Court rules Crazy Li abused wife
Global Times | 2013-2-3 23:53:01
By Xie Wenting
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Kim Lee is surrounded by a media scrum after her final divorce hearing from former husband Li Yang at Chaoyang district court Sunday. The court granted Lee custody of their three children. Photo: Li Hao/GT 
Kim Lee is surrounded by a media scrum after her final divorce hearing from former husband Li Yang at Chaoyang district court Sunday. The court granted Lee custody of their three children. Photo: Li Hao/GT

A court has ruled in favor of American Kim Lee in her high-profile divorce case with her former husband, Crazy English founder Li Yang.

During the hearing at Chaoyang district court Sunday morning, chief judge Liu Li ruled Lee, 41, should receive 12 million yuan ($1.9 million) in property division and full custody of their three daughters.

The court also ordered a restraining order against Li, 43, the first time a Beijing court has given such an order.

The court found that Li had been physically abusive toward Lee, and he should give her 50,000 yuan in compensation for mental distress. The restraining order is valid for three months, and states that Li cannot beat or threaten Kim. Any violation will be punished with fines or detention.

Lee said Sunday after the hearing that she felt satisfied.

"The most important thing is that I can raise the children, and the court identified Li's behavior as domestic violence," she said.

Dressed in a white winter coat, Lee appeared composed in court. But as she was interviewed by the press afterward, she burst into tears several times.

"Nobody wants to be beaten. Nobody wants to worry about their kids' schooling," she said.

The court said Li had beaten his ex-wife twice, in 2006 and in 2011. Lee had also previously said in court that Li also carried out psychological violence, and said he only stayed at home around 20 days a year.

Lee filed for divorce in November 2011, after uploading photos to her Sina microblog in September 2011, showing her bruises, the result of Li's domestic violence. Since then, Lee has become an advocate for women's rights, and has spoken out against domestic abuse.

"It was disgusting to undress and have photos taken of my injuries," said Lee, referring to when evidence was gathered of Li's abuse.

Li was not in court. His lawyer Shi Ziyue said Li's flight was delayed by the weather, but photos uploaded to Li's Sina microblog Sunday show him teaching in Guangdong Province. Li denied he abused his ex-wife, said Shi.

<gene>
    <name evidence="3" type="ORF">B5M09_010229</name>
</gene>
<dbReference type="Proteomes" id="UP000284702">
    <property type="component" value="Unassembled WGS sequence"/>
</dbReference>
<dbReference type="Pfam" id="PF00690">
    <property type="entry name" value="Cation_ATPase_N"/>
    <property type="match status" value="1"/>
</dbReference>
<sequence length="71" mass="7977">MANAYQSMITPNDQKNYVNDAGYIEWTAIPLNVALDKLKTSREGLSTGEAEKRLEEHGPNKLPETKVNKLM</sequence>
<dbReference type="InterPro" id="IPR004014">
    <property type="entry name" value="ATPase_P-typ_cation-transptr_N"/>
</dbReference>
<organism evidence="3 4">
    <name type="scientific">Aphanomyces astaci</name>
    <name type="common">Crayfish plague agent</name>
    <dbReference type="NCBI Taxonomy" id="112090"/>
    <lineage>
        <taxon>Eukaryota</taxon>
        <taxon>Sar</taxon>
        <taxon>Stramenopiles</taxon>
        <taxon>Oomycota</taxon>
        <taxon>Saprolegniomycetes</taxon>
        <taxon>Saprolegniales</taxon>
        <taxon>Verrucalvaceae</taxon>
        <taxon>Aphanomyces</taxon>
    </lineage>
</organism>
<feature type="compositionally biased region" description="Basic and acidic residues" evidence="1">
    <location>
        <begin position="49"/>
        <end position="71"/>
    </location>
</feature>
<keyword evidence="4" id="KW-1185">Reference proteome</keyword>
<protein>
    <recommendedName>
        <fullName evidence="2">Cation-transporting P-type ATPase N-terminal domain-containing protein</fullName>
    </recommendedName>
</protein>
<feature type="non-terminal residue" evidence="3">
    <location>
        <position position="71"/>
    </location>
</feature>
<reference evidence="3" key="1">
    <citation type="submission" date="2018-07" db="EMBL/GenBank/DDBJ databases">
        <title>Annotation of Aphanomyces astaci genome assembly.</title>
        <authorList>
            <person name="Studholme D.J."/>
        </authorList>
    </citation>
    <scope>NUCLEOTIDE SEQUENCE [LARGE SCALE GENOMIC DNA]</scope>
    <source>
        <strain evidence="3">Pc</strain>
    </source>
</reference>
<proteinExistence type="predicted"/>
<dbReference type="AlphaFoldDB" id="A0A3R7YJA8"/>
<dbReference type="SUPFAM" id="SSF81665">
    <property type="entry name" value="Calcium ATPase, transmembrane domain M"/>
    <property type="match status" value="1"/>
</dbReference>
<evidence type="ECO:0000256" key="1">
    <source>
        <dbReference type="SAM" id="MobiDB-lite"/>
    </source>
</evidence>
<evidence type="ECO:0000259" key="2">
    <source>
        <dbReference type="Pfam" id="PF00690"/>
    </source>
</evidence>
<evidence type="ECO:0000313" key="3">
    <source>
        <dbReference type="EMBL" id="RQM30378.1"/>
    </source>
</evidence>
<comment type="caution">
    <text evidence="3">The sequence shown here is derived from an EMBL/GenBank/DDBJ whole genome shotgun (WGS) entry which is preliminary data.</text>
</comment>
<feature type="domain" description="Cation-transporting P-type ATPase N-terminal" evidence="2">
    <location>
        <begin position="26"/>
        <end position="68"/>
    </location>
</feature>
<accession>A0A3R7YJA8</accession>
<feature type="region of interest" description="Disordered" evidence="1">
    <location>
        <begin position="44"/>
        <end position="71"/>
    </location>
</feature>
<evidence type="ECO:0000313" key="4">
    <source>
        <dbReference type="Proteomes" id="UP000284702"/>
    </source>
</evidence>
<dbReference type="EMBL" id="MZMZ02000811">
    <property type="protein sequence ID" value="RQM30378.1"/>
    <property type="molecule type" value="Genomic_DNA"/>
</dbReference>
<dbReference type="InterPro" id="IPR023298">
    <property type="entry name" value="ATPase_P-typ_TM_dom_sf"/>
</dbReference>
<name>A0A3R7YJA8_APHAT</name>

"Domestic violence is ongoing violent behavior and causes serious damage. Li only beat Kim twice and the reason for the violence is because they argued about the children's education," said Shi. He does not yet know if Li plans to appeal the ruling.

Judge Liu said that both parties had asked for custody of the children.

"Their eldest daughter is 10, so we asked her opinion," said Liu, "she said her father often works away and doesn't stay at home. So she wants to stay with her mother."

Lee said she will allow Li to have access to the children.

"Divorce is an adult problem. If he wants to see the children, I'll arrange for it," she said.

Previously, Lee had asked for a lump sum of 6.55 million yuan in child support, but the court ordered Li to pay 100,000 yuan per child annually until they are 18.

Qi Lianfeng, Lee's lawyer, said that if Li goes bankrupt before fully paying his child support, Lee would have no way to get the remaining money.

As for the property division, Lee said that she does not care so much.

"I can start my new life. I want to give Li Yang more space. Let him think about the preciousness of children and family," she said.

The court also said it suspects Li of bigamy after it was found he did not divorce his first wife until November 2006. Li married Lee first in Las Vegas in April 2005, and later they registered again in Guangdong Province in 2010. Shi insists that the US marriage was not legally binding.

The judge said that as this is a civil case, they have not inquired into the bigamy, but Qi said Kim does not intend to sue over this issue.

"This case can be a model for other civil cases. Domestic violence is widespread and serious in China, but the court often doesn't identify the man's behavior as domestic violence," said Qi.

"China desperately needs a law to tackle domestic violence," he said.

More photos:

 

Divorce granted in wife-beating "Crazy English" creator case


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